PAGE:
I snuff life like the dawn light suffocates stars. Slowly.
I say slowly, because the longest moments I know are the ones that hurt worst.
Dear brain, you almost drowned in a river when you were little. I don’t remember much of it now. Just the unending motion of flailing, kicking against wild bubbles in the blue, eyes open or closed or you-don’t-really-remember-what-your-eyes-were-doing so maybe the bubbles were something you imagined after the sharp burning in your throat, where you choked where you tried to inhale, you were choking on wild bubbles in the blue while you kicked and flailed, that river lasts forever.
And then the surface. Someone’s hands, holding your wrists. Coughing, shaking.
I snuff out life, and every time I wonder how long that moment lasts. If it is as long as a night creeping into day.
My senses are alight in the dark tunnel. The bacteria are everywhere in the coffin, calling to me, but I push that placid, refreshing water away. I have no desire to drown today. I follow the trails outside the coffin, leaking like dripping ice, flowing out and down and latching onto something to fly away.
Those flying somethings are the glimmer insects. They’re harder to pinpoint. They don’t throng together. They flit about, flickering, dancing, crawling, hiding.
I find the first one because of buzzing wings. My lips are moving before I consciously understand where the insect is, or how diseased. The curse is flying towards the buzzing, poisoned thing, stabbing their heart and prying the pulse apart.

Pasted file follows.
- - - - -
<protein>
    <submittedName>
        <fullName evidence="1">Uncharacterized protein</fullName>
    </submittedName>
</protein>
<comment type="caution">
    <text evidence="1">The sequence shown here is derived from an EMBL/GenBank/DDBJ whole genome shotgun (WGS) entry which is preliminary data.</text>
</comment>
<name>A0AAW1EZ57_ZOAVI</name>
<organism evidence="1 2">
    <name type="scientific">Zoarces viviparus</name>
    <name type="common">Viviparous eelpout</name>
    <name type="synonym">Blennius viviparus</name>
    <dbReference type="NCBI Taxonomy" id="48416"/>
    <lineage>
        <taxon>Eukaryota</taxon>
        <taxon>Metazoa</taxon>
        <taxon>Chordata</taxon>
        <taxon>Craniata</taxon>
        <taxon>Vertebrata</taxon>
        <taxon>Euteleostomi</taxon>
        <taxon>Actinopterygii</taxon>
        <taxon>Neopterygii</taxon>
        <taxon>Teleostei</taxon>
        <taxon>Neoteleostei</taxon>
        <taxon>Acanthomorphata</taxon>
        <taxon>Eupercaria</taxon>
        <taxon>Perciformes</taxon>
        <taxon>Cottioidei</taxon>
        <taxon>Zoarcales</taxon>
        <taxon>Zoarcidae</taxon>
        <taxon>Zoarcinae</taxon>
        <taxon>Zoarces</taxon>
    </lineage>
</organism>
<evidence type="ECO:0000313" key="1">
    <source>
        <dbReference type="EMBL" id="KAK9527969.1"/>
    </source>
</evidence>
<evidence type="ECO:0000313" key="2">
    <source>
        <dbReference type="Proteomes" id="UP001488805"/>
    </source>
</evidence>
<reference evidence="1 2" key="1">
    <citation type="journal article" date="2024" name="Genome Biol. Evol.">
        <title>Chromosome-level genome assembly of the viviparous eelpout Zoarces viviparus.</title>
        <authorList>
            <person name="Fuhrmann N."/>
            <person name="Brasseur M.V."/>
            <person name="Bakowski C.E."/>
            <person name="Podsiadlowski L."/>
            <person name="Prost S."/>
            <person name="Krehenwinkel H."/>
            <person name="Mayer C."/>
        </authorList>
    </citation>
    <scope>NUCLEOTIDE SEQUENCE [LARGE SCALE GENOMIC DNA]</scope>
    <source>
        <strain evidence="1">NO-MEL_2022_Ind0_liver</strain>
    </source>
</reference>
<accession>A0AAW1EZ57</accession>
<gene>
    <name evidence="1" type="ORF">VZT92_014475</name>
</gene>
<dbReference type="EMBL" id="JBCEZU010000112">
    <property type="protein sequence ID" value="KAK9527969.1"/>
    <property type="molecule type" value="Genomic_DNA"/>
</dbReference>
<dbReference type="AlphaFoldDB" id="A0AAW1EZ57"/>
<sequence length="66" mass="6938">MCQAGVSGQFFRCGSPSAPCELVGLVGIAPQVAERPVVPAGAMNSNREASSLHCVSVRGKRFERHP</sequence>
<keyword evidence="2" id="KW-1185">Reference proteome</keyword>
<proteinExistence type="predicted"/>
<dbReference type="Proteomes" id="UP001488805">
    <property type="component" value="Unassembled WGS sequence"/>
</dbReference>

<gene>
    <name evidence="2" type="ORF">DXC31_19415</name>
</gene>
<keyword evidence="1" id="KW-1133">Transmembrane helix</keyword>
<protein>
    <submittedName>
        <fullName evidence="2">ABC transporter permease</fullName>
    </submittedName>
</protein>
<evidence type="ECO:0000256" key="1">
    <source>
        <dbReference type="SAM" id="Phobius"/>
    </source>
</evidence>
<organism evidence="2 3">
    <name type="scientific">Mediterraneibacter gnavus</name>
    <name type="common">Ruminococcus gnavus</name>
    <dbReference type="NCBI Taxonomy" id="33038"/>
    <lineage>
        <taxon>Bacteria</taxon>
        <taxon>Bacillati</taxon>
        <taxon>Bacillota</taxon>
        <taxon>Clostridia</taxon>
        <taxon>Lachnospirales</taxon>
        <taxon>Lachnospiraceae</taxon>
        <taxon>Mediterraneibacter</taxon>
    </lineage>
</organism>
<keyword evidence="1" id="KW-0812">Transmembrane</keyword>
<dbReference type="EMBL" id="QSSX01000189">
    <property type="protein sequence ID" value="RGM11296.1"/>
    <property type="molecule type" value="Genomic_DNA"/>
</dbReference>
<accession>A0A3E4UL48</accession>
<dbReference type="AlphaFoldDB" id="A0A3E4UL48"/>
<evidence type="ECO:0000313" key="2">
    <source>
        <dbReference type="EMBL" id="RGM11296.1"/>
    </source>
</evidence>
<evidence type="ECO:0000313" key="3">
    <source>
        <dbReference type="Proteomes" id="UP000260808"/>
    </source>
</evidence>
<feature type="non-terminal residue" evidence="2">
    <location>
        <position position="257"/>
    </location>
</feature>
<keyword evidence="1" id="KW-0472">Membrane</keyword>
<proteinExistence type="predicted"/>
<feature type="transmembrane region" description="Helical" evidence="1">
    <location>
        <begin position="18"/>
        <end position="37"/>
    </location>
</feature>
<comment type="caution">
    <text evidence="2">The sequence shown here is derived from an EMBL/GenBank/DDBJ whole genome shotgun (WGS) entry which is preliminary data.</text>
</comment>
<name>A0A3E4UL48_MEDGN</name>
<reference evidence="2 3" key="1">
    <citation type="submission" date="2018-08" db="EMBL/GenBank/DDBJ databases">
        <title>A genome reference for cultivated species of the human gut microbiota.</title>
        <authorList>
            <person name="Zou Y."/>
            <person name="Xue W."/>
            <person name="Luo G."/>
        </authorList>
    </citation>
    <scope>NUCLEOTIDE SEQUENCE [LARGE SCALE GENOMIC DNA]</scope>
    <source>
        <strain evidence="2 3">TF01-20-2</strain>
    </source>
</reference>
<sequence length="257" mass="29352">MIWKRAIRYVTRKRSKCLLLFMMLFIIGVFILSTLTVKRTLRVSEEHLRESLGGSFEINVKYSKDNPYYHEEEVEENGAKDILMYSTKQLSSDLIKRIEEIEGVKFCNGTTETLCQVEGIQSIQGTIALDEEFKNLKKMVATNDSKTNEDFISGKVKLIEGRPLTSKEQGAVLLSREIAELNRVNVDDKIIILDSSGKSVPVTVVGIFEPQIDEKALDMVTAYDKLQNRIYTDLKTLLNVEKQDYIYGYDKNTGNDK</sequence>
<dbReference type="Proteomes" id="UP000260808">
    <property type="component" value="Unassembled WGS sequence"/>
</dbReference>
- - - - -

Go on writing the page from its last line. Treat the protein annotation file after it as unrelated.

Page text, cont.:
I find the second one because I recognize the hovering speck of diseased insect. And their heart dies where hovering specks of words find them.
I try to stop counting after two. I don’t. The rhythm of words become numbers on their own, added one at a time, imperceptibly, and I kill like the dawn. Suffocating these flickering insects.
At three, the calling water of the disease calls less. At four, the calling water calls less. At twenty-eight, I ease on my push against the disease’s call. At twenty-nine, I find the first insect that isn’t diseased.
At thirty, my lips are numb.
At thirty-one, I try to stop paying attention to where the words fly to.
At thirty-two, I am aware behind my eyelids that the gloom of the tunnel has grown faintly darker.
At fifty-seven, I hear footsteps.
At fifty-eight, I can no longer sense the squishy sensation of diseased insect fluttering about.